Asia breathes easier after US rescues Citigroup
By JEREMIAH MARQUEZ,AP Business Writer AP - 33 minutes ago
HONG KONG - Asia breathed a little easier after the U.S. government cast a lifeline to Citigroup Inc., averting what many believed would have been a catastrophe for the global financial system.
Yet shares of financial companies dropped across the region as the bailout, widely expected by investors given Citigroup's size and scope, highlighted persistent worries about the problems facing the banking sector.
Washington unveiled plans late Sunday to take a $20 billion stake in the banking giant and guarantee the hundreds of billions of dollars in risky debt it had gorged on, humbling yet another once-swaggering Wall Street icon.
Critics said the bailout creates a moral hazard that will eventually backfire because it effectively rewards the bank for taking unacceptable business risks.
"This challenges the existing rules in the industry and might affect the fairness of competition," said Yu Xiaoyi, chief researcher for Guangfa Securities, in the Chinese southern city of Guangzhou. "This should be a lesson for China's own banks about risk controls."
But many welcomed the deal as saving the global financial system, already stricken by the year-old credit crunch that originated from a mountain of toxic mortgages in the U.S., from further mayhem.
"If they didn't help, the damage would be beyond imagination," said Teck-Kin Suan, economist at United Overseas Bank in Singapore. "The scale is so much larger than Lehman Brothers," the storied Wall Street investment bank that filed for Chapter 11 bankruptcy protection in September after the U.S. government refused to rescue it.
The Citigroup rescue was designed to stem a crisis of confidence that deepened last week as the company's shares plunged 60 percent on worries about its financial health.
A sprawling firm with operations in more than 100 countries and over $2 trillion in assets, Citigroup is among the biggest players in the world's financial system.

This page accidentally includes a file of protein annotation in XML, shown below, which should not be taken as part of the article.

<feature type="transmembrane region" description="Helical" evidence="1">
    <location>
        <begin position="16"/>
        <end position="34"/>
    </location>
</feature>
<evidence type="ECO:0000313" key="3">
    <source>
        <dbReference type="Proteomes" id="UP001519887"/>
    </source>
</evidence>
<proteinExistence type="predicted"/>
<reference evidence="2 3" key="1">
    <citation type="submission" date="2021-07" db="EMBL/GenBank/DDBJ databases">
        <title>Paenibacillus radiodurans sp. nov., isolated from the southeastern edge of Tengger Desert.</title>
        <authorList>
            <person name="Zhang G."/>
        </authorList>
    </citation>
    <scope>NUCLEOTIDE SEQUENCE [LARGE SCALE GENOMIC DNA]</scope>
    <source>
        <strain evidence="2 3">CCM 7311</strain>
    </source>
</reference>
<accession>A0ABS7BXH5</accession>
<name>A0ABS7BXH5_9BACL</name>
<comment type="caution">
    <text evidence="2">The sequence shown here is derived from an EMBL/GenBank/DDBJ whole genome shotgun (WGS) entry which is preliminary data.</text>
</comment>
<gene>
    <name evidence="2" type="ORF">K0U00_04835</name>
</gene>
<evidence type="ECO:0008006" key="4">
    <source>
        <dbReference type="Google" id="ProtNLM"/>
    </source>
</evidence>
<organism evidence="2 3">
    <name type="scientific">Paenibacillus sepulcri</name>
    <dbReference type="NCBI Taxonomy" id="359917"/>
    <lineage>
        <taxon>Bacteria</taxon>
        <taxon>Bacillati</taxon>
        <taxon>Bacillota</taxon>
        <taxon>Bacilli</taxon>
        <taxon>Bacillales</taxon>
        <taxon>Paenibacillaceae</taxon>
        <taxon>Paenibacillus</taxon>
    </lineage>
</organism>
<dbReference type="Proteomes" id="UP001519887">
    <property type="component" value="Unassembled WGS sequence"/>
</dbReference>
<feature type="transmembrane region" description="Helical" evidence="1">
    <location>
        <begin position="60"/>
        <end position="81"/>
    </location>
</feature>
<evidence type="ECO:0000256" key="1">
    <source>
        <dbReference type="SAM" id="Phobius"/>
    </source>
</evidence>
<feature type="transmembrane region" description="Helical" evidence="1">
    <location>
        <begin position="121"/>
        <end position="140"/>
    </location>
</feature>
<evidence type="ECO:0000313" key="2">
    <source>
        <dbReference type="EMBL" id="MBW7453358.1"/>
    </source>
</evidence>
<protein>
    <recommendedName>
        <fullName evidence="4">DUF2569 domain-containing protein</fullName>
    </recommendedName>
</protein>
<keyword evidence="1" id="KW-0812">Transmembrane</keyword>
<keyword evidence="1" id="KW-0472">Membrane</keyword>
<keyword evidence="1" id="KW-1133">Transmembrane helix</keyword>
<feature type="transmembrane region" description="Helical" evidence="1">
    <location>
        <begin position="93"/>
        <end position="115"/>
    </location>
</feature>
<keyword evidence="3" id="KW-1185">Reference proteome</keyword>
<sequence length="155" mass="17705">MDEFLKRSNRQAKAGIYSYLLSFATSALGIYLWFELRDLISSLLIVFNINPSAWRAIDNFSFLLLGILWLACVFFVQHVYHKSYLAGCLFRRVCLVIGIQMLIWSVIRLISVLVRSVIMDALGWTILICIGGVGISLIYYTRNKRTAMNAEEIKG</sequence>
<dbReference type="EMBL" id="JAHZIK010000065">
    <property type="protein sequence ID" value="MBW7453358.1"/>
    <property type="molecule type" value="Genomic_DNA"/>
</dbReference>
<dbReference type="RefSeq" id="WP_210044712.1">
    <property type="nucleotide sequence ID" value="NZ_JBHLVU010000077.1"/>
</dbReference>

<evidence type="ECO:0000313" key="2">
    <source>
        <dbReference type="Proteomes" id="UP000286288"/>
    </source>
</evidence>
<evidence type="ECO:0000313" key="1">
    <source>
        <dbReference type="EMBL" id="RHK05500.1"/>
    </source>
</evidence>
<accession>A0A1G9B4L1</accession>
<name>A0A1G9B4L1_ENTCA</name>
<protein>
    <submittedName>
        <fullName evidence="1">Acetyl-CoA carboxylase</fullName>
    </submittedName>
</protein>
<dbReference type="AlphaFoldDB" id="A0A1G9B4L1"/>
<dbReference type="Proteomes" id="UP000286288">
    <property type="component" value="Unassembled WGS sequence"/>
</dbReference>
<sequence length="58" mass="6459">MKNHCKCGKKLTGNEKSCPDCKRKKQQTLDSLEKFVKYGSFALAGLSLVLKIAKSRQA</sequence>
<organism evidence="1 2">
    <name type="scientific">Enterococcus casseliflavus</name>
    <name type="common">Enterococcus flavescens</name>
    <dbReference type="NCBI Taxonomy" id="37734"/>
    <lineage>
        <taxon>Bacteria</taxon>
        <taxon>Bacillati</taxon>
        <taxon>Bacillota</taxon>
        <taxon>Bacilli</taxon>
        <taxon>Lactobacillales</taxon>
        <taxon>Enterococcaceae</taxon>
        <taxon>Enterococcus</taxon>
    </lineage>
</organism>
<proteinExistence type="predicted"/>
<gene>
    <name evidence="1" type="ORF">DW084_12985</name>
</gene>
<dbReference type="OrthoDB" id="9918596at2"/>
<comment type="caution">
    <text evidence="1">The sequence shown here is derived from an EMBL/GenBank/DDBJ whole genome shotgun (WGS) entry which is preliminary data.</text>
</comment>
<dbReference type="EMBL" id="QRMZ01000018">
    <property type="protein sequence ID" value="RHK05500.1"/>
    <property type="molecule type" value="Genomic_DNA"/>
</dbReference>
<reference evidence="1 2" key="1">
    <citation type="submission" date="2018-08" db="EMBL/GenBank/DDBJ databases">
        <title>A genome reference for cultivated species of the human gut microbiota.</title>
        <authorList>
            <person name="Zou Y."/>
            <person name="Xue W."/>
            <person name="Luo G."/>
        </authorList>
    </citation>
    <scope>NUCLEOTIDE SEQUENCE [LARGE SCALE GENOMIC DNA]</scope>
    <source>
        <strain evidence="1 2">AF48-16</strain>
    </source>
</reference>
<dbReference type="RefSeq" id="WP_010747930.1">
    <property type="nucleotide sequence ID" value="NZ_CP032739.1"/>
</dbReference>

Analysts said its failure would have wreaked havoc on global finance, seizing up still fragile lending markets and causing untold losses among institutions holding debt and financial products backed by the company.
"It would create chaos," said Winson Fong, managing director at SG Asset Management in Hong Kong, which oversees about $3 billion in equities in Asia. "Simply put, you couldn't borrow or lend for a while. This is a nightmare scenario."
Citigroup has operated in Asia-Pacific countries for more than a century, with its regional offices raking in revenues of $4.46 billion and net income of $695 million in the third quarter, according to information provided by the company.
Some regional banks hold debt or investments backed by Citigroup, though total amounts are unclear. Others not directly tied to Citigroup might have been vulnerable had counterparties exposed to the company started to wrack up losses as a result.
"We don't know exactly how much, but it's safe to say there is lots of exposure" to Citigroup in Asia, said Brian Hunsaker, analyst with Fox-Pitt Cochran Caronia in Hong Kong.
While Asian banks have much less exposure to the problematic, mortgage-backed securities than at many U.S. and European banks, investors still sold off their shares.
KB Financial Group Inc., the holding company for top South Korean lender Kookmin Bank, plummeted 11 percent. Australian banks such as Commonwealth Bank of Australia fell 2.4 percent. Hong Kong-listed HSBC Holdings lost 3 percent and China's Ping An Insurance Co. dropped 4.9 percent.
"It's pretty indiscriminate right now. People just want their money out of emerging markets," said Tai Hui, head of Southeast Asia economic research for Standard Chartered Bank in Singapore. "Asian banks have had challenging times because of the economy, but their financials seem to be in reasonably good shape."
AP Writer Alex Kennedy in Singapore and AP Business Writers Elaine Kurtenbach in Shanghai and Stephen Wright in Bangkok contributed to this report.
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